25 June 2012 - 4:20 pm

Foreshadowing in discovery writing

Or, I always meant to do that

I recently wrote a guest post about plotting web serials, and I quickly realised that there was a lot that I didn’t have space to squeeze in. One of those things was foreshadowing.

I’ve had many comments about things that I’ve foreshadowed in my stories, from readers who guess what’s going to happen in advance and those who only saw it coming in hindsight. They all love it.

What is it?

Let’s get this out of the way first. Foreshadowing is dropping hints about an upcoming plot element. The element could be an event, a character, a secret, a fact, an object. It could be anything that the reader isn’t told explicitly is coming, as well as something they are told about.

The hints can be anything from subtle to overt. It could be a throwaway phrase, a twist of a descriptive wording, a reference a character makes that could be read several different ways. It could be a poster lying on the ground, a news report in the background of a scene. It could be something that characters actively avoid talking about (gaps can be as useful as fillers!).

What’s it for?

Foreshadowing can be used to warn the readers that something big is coming. This can have a couple of effects. The most obvious is building tension (foreshadowing can often be about hinting at the unseen; think about thrillers and horror stories).

Another is preparing the reader for a major switch in plot, focus, or expectation. Surprising the reader can have wonderful effects: plot twists, sudden revelations, ‘I am your father’. These moments can make up the most memorable points of the story for the reader.

But moments that come out of the blue can also bewilder the reader and push them out of the story. You don’t want them to say ‘hold on, that doesn’t fit’.

Foreshadowing is a way of smoothing the edges of a big-bang surprise like that into the rest of the story, and making it less jarring for the reader; more ‘oh, wow’ and less ‘wait, what?’.

Does that mean you can’t have big secrets? Of course not. You don’t have to tell them everything in advance! Sometimes, hints and clues only make sense in retrospect. This is where using double meanings, subtleties of phrasing, and other easily-misinterpreted lines can work wonders.

Foreshadowing can also add another layer to your narrative (this is one of the ways that I enjoy using it). Crime and mystery writing might be a genre on its own, but in many ways, we’re all mystery writers. Or rather, a lot of readers are mystery readers. They love untangling mysteries, unpicking the hints and clues and trying to work out the puzzle of the story before them.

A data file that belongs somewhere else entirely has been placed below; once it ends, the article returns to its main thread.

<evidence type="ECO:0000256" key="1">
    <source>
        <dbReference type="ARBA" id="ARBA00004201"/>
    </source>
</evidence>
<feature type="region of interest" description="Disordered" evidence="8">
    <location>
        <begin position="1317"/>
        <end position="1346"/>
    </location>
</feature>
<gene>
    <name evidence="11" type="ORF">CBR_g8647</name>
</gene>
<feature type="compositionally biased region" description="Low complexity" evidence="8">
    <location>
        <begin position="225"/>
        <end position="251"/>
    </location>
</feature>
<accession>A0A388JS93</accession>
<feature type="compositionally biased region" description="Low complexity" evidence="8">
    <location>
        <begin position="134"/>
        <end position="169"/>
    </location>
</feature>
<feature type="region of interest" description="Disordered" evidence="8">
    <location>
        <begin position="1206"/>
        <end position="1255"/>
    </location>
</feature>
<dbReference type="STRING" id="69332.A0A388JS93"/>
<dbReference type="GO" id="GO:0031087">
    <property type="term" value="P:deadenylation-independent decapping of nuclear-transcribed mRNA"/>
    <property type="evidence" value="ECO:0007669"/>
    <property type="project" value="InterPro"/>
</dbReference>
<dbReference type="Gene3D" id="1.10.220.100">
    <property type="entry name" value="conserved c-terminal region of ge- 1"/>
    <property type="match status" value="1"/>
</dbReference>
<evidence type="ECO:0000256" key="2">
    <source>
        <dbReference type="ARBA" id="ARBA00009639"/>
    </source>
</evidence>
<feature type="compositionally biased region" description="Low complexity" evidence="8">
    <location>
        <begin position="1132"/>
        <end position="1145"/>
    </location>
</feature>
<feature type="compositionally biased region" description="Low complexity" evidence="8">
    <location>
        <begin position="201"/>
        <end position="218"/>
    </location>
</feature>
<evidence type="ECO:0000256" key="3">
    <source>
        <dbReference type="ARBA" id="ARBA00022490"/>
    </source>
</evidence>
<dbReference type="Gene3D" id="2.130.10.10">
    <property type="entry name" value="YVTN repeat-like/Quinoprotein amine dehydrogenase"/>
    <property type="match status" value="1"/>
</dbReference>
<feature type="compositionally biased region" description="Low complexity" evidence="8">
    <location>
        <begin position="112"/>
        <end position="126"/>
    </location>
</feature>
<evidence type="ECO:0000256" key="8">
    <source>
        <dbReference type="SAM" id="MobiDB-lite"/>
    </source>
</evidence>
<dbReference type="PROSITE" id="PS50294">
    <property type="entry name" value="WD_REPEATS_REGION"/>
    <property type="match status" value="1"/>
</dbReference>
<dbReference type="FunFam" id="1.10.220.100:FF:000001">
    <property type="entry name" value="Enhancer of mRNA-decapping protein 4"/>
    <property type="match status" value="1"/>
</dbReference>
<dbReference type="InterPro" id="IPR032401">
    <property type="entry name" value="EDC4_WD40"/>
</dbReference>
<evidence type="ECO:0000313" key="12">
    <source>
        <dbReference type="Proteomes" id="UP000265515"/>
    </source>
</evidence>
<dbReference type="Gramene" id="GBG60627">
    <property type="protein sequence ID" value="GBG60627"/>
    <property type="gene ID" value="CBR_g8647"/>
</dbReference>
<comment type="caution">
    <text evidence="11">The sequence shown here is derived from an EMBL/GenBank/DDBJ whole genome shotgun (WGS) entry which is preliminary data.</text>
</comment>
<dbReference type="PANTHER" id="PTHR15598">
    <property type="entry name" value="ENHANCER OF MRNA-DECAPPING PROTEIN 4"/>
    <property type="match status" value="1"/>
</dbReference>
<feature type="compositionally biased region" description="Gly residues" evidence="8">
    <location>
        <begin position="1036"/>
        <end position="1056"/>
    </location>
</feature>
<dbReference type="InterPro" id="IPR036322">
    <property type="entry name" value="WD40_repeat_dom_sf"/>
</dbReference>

I like to accommodate those kinds of readers. I like dropping hints, planting subtle clues, so that those readers who are looking for them have something to play with. For those readers who don’t analyse the story too deeply, the narrative is pitched so that they get what they’re looking for too; picking up on the hints is purely optional and missing them doesn’t detract from the story.

But how do you do it in discovery writing?

In order to effectively foreshadow something, you have to have an idea of what it is in advance. When you are discovery writing (writing by the seat of your pants or ‘pantsing’, as some call it), you may not have this! And if you’re a web serial writer like me, writing and posting in a continuous, organic manner, you don’t have the luxury of going back and working them into the narrative retrospectively. There’s no editing and no retcons in web serials like mine!

So how is it possible? For starters, I usually have a good idea of where my plot is going at a high level. The details and the exact path to that destination are determined by my characters, and in many ways it develops as I go, but with that idea in mind, I can start dropping hints fairly early on. They’ll be general at first and become more refined as I build a clearer idea in my mind of exactly what I’m heading towards. And that’s fine: they are, after all, just hints.

That’s not the only way to do it, though. I’m going to let you in on a secret: you can use foreshadowing to make you look smarter and far more prepared than you are. This is because you can do it retrospectively without editing. (Yes, I’ve done this. Shh, don’t tell anyone.)

Think about all those elements that you can use as a foreshadowing element. A phrase, a word. A character quirk. An object out of place. A news story in the background. Something out of the focus of the scene, but put in for another reason – flavour, perhaps, or to illustrate setting or character. They could be completely unrelated to each other. They’re all over the place, and you can put them to use.

Sometimes it takes a little massaging of the idea you’re building up to. Alter a detail of it here, tweak the perspective slightly there, and suddenly, you’ve got something with hints already built into your narrative. Add in a few more clues (on purpose!) to smooth the edges if you need to, but sometimes even this isn’t necessary.

I do love when a plan comes together, whether you made it in advance or after the fact. Often, it surprises me how easy it is to do this retrospectively. Perhaps it’s my subconscious helping me shape the story before my conscious mind knows what’s coming! But it works, and sometimes, if you’re very lucky, you can tie together a number of elements into a neat, plot-tingling package and make it look as if you’d planned to do that all along.

Foreshadowing is fun. So go forth and enjoy it!

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